Most, if not all universities today offer plenty of internship and placement opportunities for their students. Several have strong ties to the industry and students can work with those partners. For instance, the University of California, Berkeley, has a Centre for Law, Energy and the Environment where students can research into key issues that plague the environment and come up with creative policy solutions. Students can also become writers or editors and contribute to the school’s environmental law journal- The Ecology Law Quarterly.

 

Alternatively, you could also opt to seek independent internships on your own. To find out more information regarding the kinds of internship programmes that universities or college have, we suggest that you contact them directly. We highly recommend that students to complete at least one internship or placement before graduation to better your employment chances in a highly competitive job market. Internships and placements not only provide you with invaluable job experience, they also are the perfect platform to network with industry experts. Who knows, your internship might turn into a full-time job once you graduate!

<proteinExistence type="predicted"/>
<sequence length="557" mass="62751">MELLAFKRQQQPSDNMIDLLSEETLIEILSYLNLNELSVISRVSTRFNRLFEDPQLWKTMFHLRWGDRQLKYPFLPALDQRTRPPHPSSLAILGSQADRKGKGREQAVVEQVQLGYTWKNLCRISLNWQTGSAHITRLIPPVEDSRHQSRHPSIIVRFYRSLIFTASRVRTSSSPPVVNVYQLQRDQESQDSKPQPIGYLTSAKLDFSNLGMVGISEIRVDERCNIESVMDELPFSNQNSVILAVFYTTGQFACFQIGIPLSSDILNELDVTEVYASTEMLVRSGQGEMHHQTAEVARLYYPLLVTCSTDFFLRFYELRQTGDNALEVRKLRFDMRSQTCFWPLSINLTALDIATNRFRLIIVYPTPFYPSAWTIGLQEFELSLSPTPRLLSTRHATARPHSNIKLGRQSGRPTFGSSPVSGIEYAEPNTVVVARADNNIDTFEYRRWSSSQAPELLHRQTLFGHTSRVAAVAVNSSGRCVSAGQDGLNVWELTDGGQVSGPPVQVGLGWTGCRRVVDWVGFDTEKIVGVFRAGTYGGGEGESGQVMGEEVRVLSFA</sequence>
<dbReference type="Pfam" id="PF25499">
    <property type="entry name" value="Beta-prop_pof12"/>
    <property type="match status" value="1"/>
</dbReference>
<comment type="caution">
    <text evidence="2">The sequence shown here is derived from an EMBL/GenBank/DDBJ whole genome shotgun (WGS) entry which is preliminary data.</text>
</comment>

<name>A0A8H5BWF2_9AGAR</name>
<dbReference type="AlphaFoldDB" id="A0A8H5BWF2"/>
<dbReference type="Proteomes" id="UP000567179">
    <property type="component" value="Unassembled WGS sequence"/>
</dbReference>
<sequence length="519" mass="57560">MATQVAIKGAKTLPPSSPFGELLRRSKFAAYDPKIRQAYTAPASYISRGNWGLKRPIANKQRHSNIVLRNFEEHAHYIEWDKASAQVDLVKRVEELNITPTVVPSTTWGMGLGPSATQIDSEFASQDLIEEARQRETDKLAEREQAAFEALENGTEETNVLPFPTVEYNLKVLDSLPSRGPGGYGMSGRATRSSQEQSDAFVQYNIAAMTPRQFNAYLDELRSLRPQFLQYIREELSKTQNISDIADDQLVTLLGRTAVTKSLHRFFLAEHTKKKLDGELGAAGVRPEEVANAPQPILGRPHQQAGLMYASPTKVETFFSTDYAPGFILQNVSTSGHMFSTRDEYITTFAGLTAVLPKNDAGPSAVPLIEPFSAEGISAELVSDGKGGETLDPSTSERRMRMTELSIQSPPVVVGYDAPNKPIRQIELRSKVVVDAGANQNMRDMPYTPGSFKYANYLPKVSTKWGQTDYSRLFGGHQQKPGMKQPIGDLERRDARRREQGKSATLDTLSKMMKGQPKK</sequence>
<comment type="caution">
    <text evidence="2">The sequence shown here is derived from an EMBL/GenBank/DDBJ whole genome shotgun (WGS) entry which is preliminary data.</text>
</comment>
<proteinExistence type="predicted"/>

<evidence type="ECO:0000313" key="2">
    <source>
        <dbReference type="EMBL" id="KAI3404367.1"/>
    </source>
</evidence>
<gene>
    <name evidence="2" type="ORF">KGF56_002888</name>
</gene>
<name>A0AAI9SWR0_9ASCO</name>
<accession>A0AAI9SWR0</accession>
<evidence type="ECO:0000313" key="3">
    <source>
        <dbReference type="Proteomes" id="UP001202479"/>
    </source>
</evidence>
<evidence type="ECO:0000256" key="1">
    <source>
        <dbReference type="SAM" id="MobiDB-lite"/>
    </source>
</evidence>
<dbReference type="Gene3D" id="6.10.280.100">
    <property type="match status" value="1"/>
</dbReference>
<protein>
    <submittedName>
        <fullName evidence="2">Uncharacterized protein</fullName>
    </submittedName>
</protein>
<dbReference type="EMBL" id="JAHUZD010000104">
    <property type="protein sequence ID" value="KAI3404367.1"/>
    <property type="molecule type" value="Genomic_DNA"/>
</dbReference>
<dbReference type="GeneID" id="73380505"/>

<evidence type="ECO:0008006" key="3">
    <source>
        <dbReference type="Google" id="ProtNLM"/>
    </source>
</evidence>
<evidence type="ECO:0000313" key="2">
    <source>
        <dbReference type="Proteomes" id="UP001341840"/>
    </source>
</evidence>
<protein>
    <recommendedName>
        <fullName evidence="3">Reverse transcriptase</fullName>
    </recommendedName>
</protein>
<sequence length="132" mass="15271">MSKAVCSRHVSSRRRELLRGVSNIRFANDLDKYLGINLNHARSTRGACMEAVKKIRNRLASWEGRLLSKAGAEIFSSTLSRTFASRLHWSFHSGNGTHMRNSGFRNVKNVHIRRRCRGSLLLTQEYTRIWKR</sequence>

What careers can you do in environmental law?

With globalisation only increasing in speed, sustainability is now a big priority for countries worldwide. It’s an issue that affects both the public and private sector. Lawyers who have the ability to counsel clients on the latest green standards and sustainability issues are in demand. Climate change, global warming and other environmental legislation will cause a corresponding increase in legal work for environmental lawyers in the near future.